laura packardI’m perplexed.

            I plug a phone charger into the electrical outlet, attached to my phone,  leave the room for a sec… and poof!

            It’s gone.

            Just like that.

            Not my phone . . . well, sometimes . . . actually, a lot of times, but it’s always the charger. Always. Though sometimes the cord is gone but the box with the plug on it is still lodged in the wall like my husband’s feet planted solo in the middle of a grocery store, willing a box of Bubba Burgers and a block of Velveeta to find him.

            Erma Bombeck  famously wrote about the vanishing phenomenon of everyday household items during the end of the last century.

            The universal missing sock conundrum was a fan favorite. Who hasn’t experienced the crazy reality that if you put 4 pairs of matching socks in the dryer directly from the wash, odds are only one will come out?  Where do the other socks go? A PBS sock puppet convention? A meeting of a secret society made of cotton loyalists? The NYC subway system?

            Conspiracy theories abound, including the following from Erma’s column, Crockpot Sock, written March 20, 1990: “Some thought socks were victims of a great cosmic force that demanded one be sacrificed like a virgin maiden. Others thought lost socks were reincarnated and appeared in your dryer as bras and panties you had never seen before. The defection theory was suggested for ‘socks who wanted to get out of the pressure of living in Boston’.”

            The difference between socks and phone chargers though, is the culprits are usually easy to identify, though difficult to catch in action.

When one of my chargers goes missing, I follow the scent of Vera Wang Princess perfume and Tate’s Gluten-free cookies. Sure enough, there it is, a binding source of conductivity powering one of my children to the brain-sucking  world of Instagram, Polyvore, Snap Chat and Trivia Crack.

            Inevitably, when confronted, they will claim the percentage advantage.

            “Your phone was on 72%,” one of them says through a cloudy haze of a giant bubble of Hubba Bubba. “Mine was on 11 and I can’t find my charger.”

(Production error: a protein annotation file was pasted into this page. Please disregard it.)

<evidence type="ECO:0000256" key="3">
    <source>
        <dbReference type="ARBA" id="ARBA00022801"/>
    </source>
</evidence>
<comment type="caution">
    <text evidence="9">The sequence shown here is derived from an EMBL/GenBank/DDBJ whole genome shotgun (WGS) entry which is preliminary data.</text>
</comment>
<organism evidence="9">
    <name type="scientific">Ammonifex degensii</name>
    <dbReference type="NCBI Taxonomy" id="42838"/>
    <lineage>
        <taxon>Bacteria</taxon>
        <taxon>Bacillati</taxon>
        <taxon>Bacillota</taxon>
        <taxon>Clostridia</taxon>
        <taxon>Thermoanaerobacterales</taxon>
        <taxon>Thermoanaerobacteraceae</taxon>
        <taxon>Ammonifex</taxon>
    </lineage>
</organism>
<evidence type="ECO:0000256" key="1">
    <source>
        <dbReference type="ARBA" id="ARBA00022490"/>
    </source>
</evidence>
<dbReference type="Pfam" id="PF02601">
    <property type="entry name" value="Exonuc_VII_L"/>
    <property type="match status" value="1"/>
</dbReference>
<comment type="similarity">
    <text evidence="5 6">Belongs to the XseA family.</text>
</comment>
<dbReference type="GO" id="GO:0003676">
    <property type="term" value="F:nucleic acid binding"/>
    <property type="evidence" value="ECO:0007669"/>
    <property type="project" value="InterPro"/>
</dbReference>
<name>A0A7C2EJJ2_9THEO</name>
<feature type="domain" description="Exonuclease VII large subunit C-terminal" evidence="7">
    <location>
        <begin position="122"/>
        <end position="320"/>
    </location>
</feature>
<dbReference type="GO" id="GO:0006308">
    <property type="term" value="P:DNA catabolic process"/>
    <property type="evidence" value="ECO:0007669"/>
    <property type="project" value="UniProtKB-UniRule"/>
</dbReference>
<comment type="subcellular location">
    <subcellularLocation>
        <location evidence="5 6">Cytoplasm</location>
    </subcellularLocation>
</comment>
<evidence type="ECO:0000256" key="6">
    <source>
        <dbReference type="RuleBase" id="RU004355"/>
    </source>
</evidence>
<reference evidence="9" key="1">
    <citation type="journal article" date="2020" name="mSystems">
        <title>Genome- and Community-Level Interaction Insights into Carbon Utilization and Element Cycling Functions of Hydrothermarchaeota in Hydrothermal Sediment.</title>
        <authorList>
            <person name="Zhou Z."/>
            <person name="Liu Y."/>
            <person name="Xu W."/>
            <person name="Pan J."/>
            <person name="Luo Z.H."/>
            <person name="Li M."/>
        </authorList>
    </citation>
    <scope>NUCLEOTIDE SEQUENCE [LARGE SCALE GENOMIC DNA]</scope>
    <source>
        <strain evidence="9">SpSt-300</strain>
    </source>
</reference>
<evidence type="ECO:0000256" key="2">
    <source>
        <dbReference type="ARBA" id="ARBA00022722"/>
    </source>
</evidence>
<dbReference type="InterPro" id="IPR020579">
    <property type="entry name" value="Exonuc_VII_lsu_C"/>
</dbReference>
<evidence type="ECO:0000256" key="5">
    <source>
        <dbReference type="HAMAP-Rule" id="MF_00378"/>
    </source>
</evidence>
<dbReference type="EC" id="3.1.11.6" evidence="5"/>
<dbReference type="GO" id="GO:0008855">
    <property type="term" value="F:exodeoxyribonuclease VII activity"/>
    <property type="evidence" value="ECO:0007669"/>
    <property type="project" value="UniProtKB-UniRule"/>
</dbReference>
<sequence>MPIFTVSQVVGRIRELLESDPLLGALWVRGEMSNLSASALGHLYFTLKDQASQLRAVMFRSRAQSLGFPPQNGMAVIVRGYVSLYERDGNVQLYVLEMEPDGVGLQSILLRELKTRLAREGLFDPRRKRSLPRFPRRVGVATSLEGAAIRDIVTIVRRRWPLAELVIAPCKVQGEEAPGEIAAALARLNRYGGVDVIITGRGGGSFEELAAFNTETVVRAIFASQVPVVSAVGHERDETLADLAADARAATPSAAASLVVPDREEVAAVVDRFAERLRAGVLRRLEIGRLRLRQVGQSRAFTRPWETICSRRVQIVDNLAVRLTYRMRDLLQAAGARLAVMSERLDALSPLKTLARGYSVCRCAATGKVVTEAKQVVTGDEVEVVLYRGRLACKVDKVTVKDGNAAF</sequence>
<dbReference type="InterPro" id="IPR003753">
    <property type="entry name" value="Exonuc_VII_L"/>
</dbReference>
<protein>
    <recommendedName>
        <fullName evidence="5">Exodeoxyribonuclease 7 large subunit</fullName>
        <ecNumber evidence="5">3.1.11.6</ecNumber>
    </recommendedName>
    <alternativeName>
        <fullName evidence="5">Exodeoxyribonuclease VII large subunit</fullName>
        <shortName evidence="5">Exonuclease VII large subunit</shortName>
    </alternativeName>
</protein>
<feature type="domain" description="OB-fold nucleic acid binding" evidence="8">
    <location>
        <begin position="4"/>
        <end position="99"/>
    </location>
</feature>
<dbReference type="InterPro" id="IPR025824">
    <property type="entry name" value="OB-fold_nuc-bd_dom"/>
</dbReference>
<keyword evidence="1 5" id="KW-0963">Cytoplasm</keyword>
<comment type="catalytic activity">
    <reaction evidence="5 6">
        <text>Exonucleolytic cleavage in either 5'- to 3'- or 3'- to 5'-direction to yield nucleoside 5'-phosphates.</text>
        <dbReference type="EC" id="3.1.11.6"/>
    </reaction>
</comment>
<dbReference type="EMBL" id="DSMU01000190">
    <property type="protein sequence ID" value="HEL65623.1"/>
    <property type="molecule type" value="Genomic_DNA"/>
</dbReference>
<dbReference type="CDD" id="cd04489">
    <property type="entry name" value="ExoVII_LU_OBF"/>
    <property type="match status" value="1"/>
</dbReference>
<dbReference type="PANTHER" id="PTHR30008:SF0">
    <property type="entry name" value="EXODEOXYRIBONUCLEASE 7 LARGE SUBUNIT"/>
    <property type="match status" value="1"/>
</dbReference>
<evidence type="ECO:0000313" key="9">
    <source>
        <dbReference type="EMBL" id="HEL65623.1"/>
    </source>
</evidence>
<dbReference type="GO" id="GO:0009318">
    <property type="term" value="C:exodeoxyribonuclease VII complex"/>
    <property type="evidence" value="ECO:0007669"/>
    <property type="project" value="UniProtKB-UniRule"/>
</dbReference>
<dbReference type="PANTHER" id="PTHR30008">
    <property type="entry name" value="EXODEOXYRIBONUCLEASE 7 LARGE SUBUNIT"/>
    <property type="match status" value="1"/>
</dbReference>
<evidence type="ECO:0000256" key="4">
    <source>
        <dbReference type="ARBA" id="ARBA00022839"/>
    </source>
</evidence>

This is where I claim numbers of days walked upon the earth.

            Winning.  Every time. But not without a struggle.

            “But MOOOOOOOOOMMMMM,” the bubble will whine back.

            “Exactly.  That’s what the charger you’re grasping like the last Kit Kat has written all over it in black permanent marker.”   

            Speaking of struggles, it’s not just their personal phone chargers they can’t keep up with.

            It’s  everything they own.

            It’s quite frightening when you think about it, really, seeing as these are the future leaders, great thinkers, movers and shakers, healers and arbitrators of the next generation.

            “Mom, where are my shoes?” (In the closet.)

            “Mom, I can’t find a pencil.” (In the desk drawer.)

            “Moooommm, I’m hungry.  I can’t find anything to eat?” (Food. Five feet to the left in the pantry.)

            “I can’t find the  milk.” (That’s because it’s not in pantry. Fridge. Two feet back. One foot right.)

            “MOM! I’m late! Where’s my favorite Southern Tide sweatshirt? The one with the giant bow on the back?” (On the floor. You just stepped over it.)

            These endless questions and the constant urgency of trying to locate something that’s slap-dab in front of them drives me, as Erma would say, to take a few nips from the bottle of Vanilla extract. It makes me bat-crazy insane.  So does their apparent lack of problem solving skills.

            “The printer is broken again.'” (It’s out of paper.)

            “My flat iron stopped working. I keep telling you I need a new one.” (It’s plugged in. Not turned on. Again.)

            “Help!!! How do I turn off the hose?” (Twist the handle in the opposite direction you turned it on.)

            My husband says it’s not that they don’t know the answers to these questions or how to function properly in the real world. They do and they can. It’s just they’re lazy and used to me jumping up and doing everything for them.

            He’s right. No more.

            Next time they ask me where their phone charger is (because mine is now glued down to the kitchen counter tighter than my husband’s wallet to his back pocket on a trip to Saks 5th Avenue), I’ll tell them what Erma used to tell her kids when they complained about a missing sock.

            “Honey, it went on to live with Jesus.”

            Happy hunting or non-hunting. And whoever says technology  makes life easier obviously doesn’t live with teenagers.  Catch you on the flip side. Hopefully, it’s all wireless.